Sunday, February 7, 2010

The Next 50 Years

[Note: I am postponing the post about immigration reform because I do not yet have some material from one of our speakers -- this will happen in late February when I return from an extended time away from email, phones, and civilization.]

In June the Unitarian Universalist Association will celebrate its 50th Anniversary. We essentially have the same governance structure we inherited at merger, where many compromises were made to address issues that are no longer relevant. What should governance look like for the next 50 years?

Last Thursday the UUA Board held their first "virtual" (using Internet and telephone) board meeting, a special meeting called to consider the language crafted for a motion on governance transformation that the board had supported in concept at the San Antonio meeting. A small group of trustees agreed to follow up that meeting with crafting language and supporting materials, getting input from trustees on various drafts before presenting the final version on Thursday.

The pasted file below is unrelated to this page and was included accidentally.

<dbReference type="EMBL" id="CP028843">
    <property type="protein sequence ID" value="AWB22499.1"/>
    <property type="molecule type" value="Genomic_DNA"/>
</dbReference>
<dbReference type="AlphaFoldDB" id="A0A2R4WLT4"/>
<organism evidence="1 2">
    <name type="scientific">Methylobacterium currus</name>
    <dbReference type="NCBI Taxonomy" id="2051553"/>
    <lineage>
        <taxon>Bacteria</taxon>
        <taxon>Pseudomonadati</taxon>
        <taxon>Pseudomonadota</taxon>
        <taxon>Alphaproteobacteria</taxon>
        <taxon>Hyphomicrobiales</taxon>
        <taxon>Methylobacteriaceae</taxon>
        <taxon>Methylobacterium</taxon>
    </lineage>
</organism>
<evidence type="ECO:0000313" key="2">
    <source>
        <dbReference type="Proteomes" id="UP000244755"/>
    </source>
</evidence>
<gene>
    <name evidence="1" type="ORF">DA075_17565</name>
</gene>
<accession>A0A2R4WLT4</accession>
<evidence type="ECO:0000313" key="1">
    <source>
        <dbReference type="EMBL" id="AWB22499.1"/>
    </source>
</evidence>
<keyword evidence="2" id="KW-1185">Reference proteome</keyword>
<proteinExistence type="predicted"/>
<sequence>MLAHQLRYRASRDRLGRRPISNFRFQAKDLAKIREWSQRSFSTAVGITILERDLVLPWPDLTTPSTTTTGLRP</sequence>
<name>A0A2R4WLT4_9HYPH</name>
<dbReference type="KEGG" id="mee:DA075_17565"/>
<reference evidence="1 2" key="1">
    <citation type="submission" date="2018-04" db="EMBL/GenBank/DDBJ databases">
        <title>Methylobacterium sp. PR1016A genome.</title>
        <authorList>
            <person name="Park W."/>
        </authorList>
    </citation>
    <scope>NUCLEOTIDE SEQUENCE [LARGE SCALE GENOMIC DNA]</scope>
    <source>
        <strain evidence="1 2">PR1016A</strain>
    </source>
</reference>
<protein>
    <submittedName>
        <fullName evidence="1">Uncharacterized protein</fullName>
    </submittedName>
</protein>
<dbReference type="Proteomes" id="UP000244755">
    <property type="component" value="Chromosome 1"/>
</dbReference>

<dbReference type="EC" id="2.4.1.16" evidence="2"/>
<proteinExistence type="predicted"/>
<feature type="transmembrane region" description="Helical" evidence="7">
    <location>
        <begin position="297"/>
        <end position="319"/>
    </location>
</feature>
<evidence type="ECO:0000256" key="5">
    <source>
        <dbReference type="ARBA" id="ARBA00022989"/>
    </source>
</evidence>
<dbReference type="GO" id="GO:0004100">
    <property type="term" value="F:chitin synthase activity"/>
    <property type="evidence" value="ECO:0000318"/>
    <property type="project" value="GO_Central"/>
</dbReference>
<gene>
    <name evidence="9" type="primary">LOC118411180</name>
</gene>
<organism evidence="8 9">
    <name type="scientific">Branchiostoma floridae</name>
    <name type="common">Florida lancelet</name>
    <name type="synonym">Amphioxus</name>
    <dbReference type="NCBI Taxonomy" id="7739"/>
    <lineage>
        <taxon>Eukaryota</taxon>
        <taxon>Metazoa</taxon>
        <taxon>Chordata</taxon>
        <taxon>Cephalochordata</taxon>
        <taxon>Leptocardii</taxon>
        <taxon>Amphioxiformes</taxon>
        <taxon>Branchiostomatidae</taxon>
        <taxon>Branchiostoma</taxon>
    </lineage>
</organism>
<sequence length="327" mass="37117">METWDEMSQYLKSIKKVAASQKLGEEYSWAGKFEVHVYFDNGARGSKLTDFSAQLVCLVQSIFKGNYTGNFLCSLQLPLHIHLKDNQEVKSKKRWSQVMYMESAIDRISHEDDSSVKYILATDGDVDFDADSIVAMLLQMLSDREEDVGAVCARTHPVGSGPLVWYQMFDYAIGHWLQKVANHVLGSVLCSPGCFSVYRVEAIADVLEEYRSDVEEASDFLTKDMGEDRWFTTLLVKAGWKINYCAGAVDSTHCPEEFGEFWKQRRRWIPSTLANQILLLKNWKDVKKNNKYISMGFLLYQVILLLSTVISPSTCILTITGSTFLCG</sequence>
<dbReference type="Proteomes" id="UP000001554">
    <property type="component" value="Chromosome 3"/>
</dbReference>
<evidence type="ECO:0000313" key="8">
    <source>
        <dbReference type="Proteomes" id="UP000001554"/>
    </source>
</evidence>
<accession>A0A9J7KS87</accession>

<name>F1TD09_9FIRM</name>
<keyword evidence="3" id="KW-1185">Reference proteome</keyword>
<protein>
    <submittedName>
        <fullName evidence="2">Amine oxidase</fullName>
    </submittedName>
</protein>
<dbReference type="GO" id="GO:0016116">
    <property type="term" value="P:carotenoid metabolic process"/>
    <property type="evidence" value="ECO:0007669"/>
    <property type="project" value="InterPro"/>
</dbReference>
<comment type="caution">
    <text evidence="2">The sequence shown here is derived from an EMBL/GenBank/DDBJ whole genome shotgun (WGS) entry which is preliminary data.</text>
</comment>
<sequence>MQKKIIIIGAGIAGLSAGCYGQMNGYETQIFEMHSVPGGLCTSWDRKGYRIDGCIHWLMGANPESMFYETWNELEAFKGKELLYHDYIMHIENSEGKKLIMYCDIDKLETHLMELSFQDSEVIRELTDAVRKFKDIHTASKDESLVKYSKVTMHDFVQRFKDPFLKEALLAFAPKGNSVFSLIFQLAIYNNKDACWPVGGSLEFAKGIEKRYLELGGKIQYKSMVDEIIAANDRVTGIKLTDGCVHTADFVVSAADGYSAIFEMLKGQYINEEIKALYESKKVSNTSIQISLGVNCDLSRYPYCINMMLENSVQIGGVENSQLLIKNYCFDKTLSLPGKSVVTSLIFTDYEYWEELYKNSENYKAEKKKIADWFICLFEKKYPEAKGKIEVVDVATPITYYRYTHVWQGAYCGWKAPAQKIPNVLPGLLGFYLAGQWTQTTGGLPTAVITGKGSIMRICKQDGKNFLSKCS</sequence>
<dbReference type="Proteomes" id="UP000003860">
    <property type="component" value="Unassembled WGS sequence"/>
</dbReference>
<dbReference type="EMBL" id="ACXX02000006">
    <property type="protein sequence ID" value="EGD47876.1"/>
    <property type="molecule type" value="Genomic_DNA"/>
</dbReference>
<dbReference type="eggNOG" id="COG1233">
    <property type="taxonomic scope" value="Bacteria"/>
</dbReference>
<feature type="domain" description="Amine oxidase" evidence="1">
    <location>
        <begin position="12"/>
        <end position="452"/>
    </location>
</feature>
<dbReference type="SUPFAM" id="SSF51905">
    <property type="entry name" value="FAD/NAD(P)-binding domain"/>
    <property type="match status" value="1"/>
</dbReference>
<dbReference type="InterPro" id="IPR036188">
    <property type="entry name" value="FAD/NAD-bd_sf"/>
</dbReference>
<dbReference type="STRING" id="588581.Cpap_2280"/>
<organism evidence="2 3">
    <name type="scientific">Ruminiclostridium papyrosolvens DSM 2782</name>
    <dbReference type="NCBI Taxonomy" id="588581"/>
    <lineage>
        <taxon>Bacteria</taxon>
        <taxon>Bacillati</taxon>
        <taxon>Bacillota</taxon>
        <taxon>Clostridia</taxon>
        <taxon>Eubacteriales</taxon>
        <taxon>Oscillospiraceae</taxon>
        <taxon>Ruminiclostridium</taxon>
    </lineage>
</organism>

This motion put the UUA board on record as working with other leaders across our Association to transform governance at the Association, General Assembly, and District levels. Materials for the special meeting can be found here.

Quoting the supporting documentation:

"Over the last forty-nine years, at least five separate task forces have studied governance in our movement. These task forces have all described the same basic condition: our governance is too complex. They have observed that we elect leaders but do not authorize them to do their jobs, that the Board of Trustees is too big to be effective, and that General Assembly is too expensive -- especially when many delegates are not accountable representatives of the congregation's priorities. In short, these task forces have observed systemic brokenness in the governance of our Association. "

The board starts with working with other leadership to significantly reducing its size, inviting other leaders to continue the conversation started with the District Presidents Association on the shift toward regionalization during General Assembly 2010, continuing to hold Board meetings outside of Boston, and insuring we include the voices of traditionally marginalized groups in our discussions.